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# OCR C3 (not MEI) Official Thread - Tuesday 21st June 2016 Watch

1. (Original post by SGHD26716)
Are you sure you are doing OCR. You could be OCR MEI
(Original post by hallo.C)
Are you definitely on the right thread here? I have never seen anything about proof before FP1 in any of my OCR text books.
Yeah I'm definitely not doing MEI and it's at the end of C3 in this textbook (A2 version though I could only find a pic of the AS one)?? I was thinking it was strange there weren't any past paper questions on it so maybe they've just put it in the book even though it's not in the spec idk why they would do that though

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2. Couldn't find an official thread so thought I'd make one

How is everyone finding it? Are you prepared?

Resources:
http://www.ocr.org.uk/qualifications...892-7890-7892/
http://www.physicsandmathstutor.com/...papers/c3-ocr/
3. (Original post by TheTopStudent)
Couldn't find an official thread so thought I'd make one

How is everyone finding it? Are you prepared?

Resources:
http://www.ocr.org.uk/qualifications...892-7890-7892/
http://www.physicsandmathstutor.com/...papers/c3-ocr/
4. Looks like this thread is dying; going to attempt to get it back up...

Here's a lovely question from June '10 that is a good example of OCR putting in traps to test your mathematical awareness (you'll see it when you check the mark scheme for this question...).

5. Hey guys! does anyone know why if an answer to an equation is always positive that means it has two roots? the question i'm talking about that had this situation is https://www.youtube.com/watch?v=S-qI...qtN2_&index=21

all i can think is that if the discriminant is positive then it has two real roots but im not sure how the discriminant is involved in this question?
6. (Original post by buckeybarnes)
Hey guys! does anyone know why if an answer to an equation is always positive that means it has two roots? the question i'm talking about that had this situation is https://www.youtube.com/watch?v=S-qI...qtN2_&index=21all i can think is that if the discriminant is positive then it has two real roots but im not sure how the discriminant is involved in this question?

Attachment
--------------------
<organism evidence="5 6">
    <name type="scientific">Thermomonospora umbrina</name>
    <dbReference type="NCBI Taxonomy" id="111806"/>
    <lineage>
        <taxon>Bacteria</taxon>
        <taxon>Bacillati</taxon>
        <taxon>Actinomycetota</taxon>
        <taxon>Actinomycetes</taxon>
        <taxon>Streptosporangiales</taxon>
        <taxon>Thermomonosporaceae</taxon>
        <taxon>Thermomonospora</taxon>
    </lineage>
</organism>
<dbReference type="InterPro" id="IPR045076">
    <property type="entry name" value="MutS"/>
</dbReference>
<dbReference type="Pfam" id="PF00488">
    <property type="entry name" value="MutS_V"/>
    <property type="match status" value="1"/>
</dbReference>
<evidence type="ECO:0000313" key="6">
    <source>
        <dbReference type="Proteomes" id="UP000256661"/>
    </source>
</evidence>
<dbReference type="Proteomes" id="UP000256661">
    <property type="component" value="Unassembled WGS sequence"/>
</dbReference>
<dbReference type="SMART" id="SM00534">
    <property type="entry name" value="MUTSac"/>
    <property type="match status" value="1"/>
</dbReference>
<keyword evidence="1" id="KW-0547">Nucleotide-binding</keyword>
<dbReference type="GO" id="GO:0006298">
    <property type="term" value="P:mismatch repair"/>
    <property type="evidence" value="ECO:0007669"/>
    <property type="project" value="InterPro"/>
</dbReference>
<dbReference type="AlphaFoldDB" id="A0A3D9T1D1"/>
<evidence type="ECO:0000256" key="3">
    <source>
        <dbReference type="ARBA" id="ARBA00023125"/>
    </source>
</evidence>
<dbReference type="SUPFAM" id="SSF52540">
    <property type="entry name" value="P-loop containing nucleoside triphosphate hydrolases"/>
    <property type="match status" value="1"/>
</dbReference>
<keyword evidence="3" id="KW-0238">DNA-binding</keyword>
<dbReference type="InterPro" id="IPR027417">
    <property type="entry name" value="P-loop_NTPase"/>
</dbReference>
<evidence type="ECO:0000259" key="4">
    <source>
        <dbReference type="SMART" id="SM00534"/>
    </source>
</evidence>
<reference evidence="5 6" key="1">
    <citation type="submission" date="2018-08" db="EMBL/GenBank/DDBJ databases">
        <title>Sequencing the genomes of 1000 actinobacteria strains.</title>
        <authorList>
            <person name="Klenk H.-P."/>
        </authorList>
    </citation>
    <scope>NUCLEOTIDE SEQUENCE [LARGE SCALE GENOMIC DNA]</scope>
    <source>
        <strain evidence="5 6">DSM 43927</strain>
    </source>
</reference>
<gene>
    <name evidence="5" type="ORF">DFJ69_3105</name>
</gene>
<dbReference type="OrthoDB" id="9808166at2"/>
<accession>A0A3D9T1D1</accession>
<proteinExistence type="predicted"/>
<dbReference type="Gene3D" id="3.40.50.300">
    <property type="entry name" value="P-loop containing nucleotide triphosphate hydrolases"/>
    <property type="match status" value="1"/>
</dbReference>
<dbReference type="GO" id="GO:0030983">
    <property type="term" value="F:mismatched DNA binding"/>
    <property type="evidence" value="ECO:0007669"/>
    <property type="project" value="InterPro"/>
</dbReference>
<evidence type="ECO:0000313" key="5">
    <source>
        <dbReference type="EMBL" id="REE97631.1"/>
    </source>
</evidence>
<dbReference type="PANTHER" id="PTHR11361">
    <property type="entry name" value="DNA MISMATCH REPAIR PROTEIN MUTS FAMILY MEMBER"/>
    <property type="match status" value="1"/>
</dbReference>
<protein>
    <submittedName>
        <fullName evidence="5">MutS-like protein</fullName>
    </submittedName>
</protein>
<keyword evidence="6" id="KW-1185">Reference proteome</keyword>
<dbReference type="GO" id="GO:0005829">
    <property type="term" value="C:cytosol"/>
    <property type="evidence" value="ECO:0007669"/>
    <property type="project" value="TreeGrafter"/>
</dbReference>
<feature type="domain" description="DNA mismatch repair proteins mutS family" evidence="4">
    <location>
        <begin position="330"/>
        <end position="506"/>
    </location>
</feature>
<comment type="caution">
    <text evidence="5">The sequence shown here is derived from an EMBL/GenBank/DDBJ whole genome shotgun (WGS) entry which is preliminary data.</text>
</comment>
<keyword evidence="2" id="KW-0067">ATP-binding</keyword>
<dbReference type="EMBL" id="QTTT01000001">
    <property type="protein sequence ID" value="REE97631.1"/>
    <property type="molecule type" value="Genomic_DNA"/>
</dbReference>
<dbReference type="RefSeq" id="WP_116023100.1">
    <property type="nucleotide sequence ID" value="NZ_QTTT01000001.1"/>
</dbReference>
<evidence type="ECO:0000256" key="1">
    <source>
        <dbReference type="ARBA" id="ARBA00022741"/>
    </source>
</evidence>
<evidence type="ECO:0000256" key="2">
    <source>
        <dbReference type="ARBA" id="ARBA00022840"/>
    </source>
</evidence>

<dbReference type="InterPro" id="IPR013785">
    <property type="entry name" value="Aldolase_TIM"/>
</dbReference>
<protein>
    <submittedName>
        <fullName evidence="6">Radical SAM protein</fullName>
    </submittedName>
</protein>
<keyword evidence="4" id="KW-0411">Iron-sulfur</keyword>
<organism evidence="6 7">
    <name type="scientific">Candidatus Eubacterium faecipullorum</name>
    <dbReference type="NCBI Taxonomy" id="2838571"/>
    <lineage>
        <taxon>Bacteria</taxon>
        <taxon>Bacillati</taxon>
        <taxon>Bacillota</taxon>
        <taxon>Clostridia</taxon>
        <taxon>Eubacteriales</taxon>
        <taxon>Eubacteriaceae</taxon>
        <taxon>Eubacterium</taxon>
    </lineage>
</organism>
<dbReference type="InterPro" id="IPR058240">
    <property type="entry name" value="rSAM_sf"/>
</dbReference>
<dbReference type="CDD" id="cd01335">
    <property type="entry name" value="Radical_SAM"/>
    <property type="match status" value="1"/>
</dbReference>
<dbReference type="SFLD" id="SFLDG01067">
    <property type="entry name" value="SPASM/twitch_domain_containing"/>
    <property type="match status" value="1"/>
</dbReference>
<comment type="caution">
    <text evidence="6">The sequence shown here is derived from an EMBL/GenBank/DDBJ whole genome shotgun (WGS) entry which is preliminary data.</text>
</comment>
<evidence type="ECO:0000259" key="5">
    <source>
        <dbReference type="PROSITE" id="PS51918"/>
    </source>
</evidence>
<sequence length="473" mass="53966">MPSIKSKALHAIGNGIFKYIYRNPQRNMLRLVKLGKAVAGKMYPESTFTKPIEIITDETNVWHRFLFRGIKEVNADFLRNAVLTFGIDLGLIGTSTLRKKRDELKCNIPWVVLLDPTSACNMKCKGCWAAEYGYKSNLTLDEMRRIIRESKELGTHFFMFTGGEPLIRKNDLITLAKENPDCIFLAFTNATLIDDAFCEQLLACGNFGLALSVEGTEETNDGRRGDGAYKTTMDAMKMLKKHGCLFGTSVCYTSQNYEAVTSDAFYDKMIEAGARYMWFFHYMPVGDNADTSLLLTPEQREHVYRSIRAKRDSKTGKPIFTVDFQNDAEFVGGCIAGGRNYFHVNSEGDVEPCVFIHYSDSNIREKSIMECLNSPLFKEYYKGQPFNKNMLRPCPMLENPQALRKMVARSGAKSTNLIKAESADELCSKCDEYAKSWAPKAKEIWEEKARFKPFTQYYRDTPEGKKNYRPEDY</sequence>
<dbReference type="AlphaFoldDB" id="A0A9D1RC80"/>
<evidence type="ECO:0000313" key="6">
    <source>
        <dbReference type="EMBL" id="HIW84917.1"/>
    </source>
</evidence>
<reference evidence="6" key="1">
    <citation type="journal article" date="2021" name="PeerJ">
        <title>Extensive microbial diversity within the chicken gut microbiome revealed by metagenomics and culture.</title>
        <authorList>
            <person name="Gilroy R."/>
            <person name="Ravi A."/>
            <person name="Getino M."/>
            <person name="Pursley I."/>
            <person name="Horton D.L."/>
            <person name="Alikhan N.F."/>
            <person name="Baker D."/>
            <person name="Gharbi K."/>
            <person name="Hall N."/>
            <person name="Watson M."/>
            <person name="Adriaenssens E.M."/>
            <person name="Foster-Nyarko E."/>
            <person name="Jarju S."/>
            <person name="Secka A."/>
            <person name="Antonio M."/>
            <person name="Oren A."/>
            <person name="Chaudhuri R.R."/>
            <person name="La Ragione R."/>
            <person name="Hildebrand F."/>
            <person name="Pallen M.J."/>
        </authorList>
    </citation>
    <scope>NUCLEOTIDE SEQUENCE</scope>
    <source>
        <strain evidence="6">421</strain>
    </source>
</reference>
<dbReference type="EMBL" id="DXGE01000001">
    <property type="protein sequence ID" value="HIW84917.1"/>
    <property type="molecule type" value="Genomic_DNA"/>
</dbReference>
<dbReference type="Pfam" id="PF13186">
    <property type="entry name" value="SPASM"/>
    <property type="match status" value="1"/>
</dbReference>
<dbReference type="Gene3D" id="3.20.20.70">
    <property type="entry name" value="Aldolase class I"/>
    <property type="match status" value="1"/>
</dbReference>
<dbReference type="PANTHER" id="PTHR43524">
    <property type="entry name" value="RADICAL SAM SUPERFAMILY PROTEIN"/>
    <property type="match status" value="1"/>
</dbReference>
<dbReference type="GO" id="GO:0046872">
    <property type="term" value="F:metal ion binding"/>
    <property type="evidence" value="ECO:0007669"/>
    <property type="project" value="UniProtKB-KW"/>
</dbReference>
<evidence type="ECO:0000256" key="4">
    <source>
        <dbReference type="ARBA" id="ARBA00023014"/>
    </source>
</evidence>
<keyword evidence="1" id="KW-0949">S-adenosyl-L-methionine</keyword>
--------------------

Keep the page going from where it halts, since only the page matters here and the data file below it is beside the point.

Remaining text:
if tan^2 = a positive number,

tan^2 -[a positive number] = 0

so discriminant (b^2-4ac) would be 0^2-(4)*(1)*(-[a positive number]) which always equals a positive number

so there are 2 roots.
7. (Original post by buckeybarnes)
Hey guys! does anyone know why if an answer to an equation is always positive that means it has two roots? the question i'm talking about that had this situation is https://www.youtube.com/watch?v=S-qI...qtN2_&index=21

all i can think is that if the discriminant is positive then it has two real roots but im not sure how the discriminant is involved in this question?
I am assuming you mean at the end when she rights tan^20=a positive number?

that is because if you then square root that positive number, you get x/- the positive number, thus two roots
8. (Original post by klosovic)
if tan^2 = a positive number,

tan^2 -[a positive number] = 0

so discriminant (b^2-4ac) would be 0^2-(4)*(1)*(-[a positive number]) which always equals a positive number

so there are 2 roots.
Nice method! However, will you need to draw a graph of some description to show that there are two solutions within the given range? (will have a look at m.scheme when I get back home).